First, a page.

Iran's envoy to Copenhagen has "strongly protested" to the use of violence against an Iranian political asylum-seeker in Denmark, who was forcibly deported.
In a Friday meeting with officials of Denmark's foreign ministry and ministry of immigration and integration, Afsaneh Nadipour conveyed Tehran's strong protest and called on the Danish authorities to apologize for the "inhumane behavior" against the Iranian asylum-seeker, punishment of the perpetrators of violence, and ensuring that similar incidents would not happen in the future.
"The Iranian ambassador's protest to Denmark is ridiculous," the family's translator in Denmark, Reza Asoudeh, told Iran International TV on Saturday, adding that in his view it is the government of the Islamic Republic that must apologize for making it impossible for this family to live in their own country and driving them to seek political asylum elsewhere.
Danish immigration authorities on Tuesday tried to deport Ghadamkheir Haghanizadeh, 37, and her two ten-year-old sons, Yousef and Younes back to Iran. Danish authorities rejected the political asylum application of Ghadamkheir and her two sons in 2017.
In the early hours of Monday, four Danish deportation agents dragged Ghadamkheir, a refugee from Iran's western province of Kermanshah, out of one of Denmark's refugee camps where she had been living for six years.
Image from a video showing immigration agents subduing the Iranian refugee.
A video recorded by a resident of the camp where Ghadamkheir and her family lived appeared on social media that suggests Danish deportation agents used unnecessary violence against her. She was then shipped off to the airport with her two sons to be sent back to Iran through Istanbul, Turkey.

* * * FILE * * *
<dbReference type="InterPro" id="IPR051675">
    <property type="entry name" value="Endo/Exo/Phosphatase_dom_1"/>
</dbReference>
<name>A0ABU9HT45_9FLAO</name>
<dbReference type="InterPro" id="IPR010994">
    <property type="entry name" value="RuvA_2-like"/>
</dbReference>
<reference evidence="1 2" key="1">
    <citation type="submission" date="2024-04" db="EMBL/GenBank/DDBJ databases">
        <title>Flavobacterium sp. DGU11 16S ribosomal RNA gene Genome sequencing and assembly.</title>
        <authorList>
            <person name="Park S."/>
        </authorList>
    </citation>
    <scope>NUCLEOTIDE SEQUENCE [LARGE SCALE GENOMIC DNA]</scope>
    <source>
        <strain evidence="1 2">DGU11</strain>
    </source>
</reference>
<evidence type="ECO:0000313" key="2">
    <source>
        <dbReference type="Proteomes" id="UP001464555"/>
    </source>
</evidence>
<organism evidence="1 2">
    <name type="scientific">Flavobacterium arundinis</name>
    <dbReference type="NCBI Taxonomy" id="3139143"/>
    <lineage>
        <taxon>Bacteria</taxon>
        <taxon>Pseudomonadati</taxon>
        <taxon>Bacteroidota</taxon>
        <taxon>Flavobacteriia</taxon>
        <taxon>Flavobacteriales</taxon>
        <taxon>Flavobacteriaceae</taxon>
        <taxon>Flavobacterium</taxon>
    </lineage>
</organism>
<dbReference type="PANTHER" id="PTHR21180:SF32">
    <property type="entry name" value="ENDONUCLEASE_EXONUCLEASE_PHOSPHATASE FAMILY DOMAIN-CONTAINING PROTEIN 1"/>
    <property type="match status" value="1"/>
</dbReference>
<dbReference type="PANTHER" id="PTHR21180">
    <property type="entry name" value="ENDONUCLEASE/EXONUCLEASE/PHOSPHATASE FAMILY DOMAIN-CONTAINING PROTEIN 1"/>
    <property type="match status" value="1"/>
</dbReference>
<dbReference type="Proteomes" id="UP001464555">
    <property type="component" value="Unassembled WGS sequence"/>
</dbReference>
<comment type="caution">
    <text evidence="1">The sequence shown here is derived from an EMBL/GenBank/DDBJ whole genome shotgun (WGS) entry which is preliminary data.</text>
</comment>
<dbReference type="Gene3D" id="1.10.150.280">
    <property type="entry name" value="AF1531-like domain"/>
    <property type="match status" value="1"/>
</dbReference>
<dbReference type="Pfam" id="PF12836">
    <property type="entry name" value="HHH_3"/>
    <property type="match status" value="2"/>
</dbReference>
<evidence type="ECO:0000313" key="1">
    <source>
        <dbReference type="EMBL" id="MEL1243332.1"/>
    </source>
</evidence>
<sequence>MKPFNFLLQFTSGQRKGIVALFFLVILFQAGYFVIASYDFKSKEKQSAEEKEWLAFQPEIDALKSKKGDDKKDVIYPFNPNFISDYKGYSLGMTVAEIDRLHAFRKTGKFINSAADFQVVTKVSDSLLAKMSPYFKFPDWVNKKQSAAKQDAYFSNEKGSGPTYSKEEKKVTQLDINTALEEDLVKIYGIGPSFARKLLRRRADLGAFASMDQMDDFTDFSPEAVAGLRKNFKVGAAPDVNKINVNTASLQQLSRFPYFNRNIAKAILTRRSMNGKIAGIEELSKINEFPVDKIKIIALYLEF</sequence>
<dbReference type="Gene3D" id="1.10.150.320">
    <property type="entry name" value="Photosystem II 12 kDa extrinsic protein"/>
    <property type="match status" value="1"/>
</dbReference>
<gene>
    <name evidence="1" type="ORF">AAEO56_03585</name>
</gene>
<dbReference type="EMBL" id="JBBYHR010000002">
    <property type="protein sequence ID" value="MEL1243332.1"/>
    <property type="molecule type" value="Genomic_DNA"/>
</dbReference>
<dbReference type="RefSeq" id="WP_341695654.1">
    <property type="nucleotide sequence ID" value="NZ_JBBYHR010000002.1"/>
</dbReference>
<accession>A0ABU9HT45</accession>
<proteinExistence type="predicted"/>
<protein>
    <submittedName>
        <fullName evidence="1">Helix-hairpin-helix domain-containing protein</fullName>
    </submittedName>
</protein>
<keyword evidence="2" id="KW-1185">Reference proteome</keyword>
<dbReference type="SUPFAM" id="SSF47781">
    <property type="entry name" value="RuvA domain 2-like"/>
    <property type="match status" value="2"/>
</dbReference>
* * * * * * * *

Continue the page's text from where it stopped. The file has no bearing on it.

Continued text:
When in Istanbul, Ghadamkheir resisted boarding a flight to Iran and according to Kurdistan Human Rights Network injured herself in what could have been suicide attempt. She was returned to Denmark a few hours later where she is receiving medical treatment at a hospital now.
The family of five have sought refuge in Denmark since mid-2010s but her asylum request was rejected while the husband and a younger child are still living in Denmark.
After forcibly separating Ghadamkheir and her two older sons from her husband, Sirus, and their younger child, Danish authorities contacted her husband, and gave him two options: to either accept repatriation money and return to Iran, or to never see his wife and children again, Rudaw, a news agency in Iraqi Kurdistan claimed Friday.
According to Rudaw, Sirus who is currently held at a location close to the camp where they lived with the couple's infant son and the two older boys after their return from Istanbul.
Rudaw said Sirus entered Denmark illegally after travelling through several countries in 2015 to seek political asylum, while his wife and two sons entered the country legally and then requested asylum. Since she did not break Iranian law by travelling without a passport, she can return, Danish authorities say.
The couple's one-year-old baby was born in Denmark which explains why he was not deported with the mother.
The Iranian intelligence ministry arrested Sirus, a blacksmith in Kermanshah province, in 2014 on suspicion of having ties with the outlawed Kurdistan Democratic Party of Iran (KDPI) and his father had been hanged in 1984 for the same reason, while Ghadamkheir's father, an active member of the party, was shot dead by security forces in 1985.
“Due to the fact that our fathers were members of the party, they would blame us whenever something happened in the area,” Sirus told Rudaw. The family belongs to the Yarsani religious minority whose followers are discriminated against in Islamic Iran.